The government’s independent advisory pay body is considering scrapping the apprentice minimum wage rate.
The Low Pay Commission this week announced that it will “say more on this” issue once it has “considered new evidence” from a Department for Education survey and the body’s own commissioned research.
It admitted there was “widespread support” for the change which mean apprentices would be entitled the relevant hourly minimum wage depending on their age.
The commitment came after chancellor Jeremy Hunt’s autumn statement raised the minimum hourly pay rate for apprentices from £5.28 to £6.40. The 21 per cent increase will take effect from April 1, 2024.
Hunt also uplifted the national living wage by 10 per cent, from £10.42 to £11.44 an hour. This will apply to 21-year-olds for the first time, who will see an increase from £10.18 this year to £11.44 next year. National minimum wage rates for 18 to 20-year-olds will also bump up by £1.11 to £8.60 per hour.
In a summary of its pay recommendations, the commission said that “many stakeholders continue to tell us that the apprentice rate is too low”. The incoming apprentice minimum wage is more than £5 lower than the national living wage, and some £2 below the national minimum wage for 18-20 year olds.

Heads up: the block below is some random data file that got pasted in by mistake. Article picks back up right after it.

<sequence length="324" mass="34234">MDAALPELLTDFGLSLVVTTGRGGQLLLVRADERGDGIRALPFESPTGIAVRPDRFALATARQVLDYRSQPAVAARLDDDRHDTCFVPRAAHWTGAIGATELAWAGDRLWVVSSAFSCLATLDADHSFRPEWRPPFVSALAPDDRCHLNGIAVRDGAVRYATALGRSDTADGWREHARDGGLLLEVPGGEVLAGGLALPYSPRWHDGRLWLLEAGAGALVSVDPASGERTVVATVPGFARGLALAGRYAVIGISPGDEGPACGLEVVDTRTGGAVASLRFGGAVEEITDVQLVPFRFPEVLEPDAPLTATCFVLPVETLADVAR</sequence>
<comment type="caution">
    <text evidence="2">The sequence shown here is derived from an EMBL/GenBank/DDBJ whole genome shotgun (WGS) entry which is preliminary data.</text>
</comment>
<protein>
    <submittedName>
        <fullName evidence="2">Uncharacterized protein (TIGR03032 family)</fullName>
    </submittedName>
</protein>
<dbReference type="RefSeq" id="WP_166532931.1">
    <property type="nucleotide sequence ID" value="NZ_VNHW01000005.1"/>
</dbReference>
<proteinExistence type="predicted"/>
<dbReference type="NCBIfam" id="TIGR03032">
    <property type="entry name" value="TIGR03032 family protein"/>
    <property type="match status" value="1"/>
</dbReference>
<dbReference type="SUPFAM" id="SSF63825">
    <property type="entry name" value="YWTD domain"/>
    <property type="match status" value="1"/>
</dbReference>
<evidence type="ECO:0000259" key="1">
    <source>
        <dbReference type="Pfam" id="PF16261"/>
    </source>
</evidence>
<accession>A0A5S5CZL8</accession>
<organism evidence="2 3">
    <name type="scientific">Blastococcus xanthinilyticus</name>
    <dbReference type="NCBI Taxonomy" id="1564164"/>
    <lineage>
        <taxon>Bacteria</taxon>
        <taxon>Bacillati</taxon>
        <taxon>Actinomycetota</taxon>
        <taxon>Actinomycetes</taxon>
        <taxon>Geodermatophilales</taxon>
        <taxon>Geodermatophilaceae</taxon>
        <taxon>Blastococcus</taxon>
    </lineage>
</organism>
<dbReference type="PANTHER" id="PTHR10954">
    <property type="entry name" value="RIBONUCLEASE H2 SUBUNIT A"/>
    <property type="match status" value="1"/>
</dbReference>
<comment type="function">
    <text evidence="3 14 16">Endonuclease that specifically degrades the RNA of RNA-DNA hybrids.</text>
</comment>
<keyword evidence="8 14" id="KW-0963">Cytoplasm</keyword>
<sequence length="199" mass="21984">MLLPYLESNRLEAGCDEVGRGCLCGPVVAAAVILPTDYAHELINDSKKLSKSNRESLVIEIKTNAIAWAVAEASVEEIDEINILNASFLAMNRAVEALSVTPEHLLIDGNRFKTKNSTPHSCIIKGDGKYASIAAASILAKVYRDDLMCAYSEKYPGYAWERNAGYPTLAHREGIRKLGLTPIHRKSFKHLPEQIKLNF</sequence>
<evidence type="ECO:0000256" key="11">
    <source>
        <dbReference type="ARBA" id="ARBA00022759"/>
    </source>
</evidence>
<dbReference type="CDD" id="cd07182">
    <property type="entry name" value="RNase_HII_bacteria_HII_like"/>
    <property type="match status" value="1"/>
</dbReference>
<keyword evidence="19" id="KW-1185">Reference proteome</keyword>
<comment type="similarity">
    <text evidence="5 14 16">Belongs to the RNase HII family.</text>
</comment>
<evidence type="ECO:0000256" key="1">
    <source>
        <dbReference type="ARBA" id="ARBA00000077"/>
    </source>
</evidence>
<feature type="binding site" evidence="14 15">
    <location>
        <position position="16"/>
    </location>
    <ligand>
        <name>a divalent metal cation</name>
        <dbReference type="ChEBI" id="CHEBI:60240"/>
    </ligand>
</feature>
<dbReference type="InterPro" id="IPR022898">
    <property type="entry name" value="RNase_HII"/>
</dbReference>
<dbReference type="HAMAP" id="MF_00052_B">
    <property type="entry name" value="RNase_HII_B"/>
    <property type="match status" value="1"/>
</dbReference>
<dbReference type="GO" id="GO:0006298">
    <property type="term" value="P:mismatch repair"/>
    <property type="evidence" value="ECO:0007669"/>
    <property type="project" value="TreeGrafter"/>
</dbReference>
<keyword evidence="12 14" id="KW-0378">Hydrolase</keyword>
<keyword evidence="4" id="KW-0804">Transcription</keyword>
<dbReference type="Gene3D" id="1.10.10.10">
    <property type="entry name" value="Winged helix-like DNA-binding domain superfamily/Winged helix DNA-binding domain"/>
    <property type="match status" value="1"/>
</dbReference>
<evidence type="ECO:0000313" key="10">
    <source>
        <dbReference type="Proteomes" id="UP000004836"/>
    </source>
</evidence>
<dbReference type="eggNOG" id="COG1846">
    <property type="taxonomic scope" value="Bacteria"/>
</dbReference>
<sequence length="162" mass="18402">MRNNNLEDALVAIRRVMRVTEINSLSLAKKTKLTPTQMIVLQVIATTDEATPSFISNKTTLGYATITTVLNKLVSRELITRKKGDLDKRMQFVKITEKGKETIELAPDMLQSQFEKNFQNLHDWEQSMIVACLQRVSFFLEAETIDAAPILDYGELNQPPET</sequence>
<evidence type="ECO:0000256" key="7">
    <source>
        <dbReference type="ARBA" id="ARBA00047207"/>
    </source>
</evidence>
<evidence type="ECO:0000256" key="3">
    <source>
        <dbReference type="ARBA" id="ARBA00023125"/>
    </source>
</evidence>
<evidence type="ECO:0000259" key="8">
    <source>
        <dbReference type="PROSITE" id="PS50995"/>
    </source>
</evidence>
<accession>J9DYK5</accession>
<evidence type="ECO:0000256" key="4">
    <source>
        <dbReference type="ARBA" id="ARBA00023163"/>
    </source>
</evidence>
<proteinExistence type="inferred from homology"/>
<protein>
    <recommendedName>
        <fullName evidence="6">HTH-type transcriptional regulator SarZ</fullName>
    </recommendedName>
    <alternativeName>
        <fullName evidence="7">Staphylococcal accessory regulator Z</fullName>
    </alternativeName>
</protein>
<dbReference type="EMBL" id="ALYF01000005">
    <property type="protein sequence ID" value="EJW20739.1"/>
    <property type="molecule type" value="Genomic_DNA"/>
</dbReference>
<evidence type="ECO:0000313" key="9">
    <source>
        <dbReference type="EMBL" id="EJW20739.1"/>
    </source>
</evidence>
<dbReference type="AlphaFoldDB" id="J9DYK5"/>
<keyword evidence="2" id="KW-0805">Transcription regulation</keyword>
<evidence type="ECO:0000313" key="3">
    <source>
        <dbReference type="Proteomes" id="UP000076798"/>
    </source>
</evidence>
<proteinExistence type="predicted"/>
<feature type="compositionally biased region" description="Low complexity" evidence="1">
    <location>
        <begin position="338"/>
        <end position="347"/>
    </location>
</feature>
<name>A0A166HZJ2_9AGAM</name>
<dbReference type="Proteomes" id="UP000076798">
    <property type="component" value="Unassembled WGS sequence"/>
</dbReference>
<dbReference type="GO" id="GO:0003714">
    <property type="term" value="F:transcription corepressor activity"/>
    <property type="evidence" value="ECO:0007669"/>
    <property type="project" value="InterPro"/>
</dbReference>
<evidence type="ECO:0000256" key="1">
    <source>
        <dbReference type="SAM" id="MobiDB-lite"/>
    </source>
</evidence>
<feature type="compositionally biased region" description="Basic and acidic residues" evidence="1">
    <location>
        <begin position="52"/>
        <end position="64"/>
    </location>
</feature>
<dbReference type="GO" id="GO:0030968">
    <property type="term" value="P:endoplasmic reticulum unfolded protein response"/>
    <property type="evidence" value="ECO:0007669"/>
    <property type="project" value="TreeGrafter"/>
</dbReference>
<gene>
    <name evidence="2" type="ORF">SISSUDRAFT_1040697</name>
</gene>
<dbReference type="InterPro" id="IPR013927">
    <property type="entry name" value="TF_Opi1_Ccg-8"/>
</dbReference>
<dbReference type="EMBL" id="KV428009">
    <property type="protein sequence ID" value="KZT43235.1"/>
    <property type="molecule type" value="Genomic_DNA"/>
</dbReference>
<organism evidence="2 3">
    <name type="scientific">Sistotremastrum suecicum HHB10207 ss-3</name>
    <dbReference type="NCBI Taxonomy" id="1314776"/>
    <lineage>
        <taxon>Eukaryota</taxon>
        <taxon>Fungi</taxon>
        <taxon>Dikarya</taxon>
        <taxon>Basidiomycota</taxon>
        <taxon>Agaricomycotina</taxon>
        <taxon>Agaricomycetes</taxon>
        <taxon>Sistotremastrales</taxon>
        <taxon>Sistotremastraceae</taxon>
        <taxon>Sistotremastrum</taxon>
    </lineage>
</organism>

Both employer and worker representatives told the commission the rate “discourages young people from choosing apprenticeships”.
The summary recognised there was “widespread support for removing the apprentice rate”, so it will “say more on this in forthcoming advice, once we have considered new evidence from DfE’s apprenticeship evaluation survey and our own commissioned research”.
But for now, the commission recommended keeping the apprentice rate aligned with the 16- to 17-year-old minimum rate.
The “large” 21 per cent increase it recommended “will go some way to reducing the gap with the NLW while maintaining a reduced rate for those employers who need it”, the commission added.
Apprentice representatives said the rise was welcome, but pointed out it is still “barely half” what the Living Wage Foundation says is needed to “even survive”.
“Whilst we welcome this first step towards a fairer, more equal share for apprentices, we see it as just that. A first step,” said a spokesperson for the National Society of Apprentices.
“We think the apprentice minimum wage has had its day. At its introduction, it was there to make sure we got paid ‘something’. The apprenticeship system was in tatters after decades of neglect.
“Now, however, the apprentice minimum wage pushes apprentices into poverty and debt.”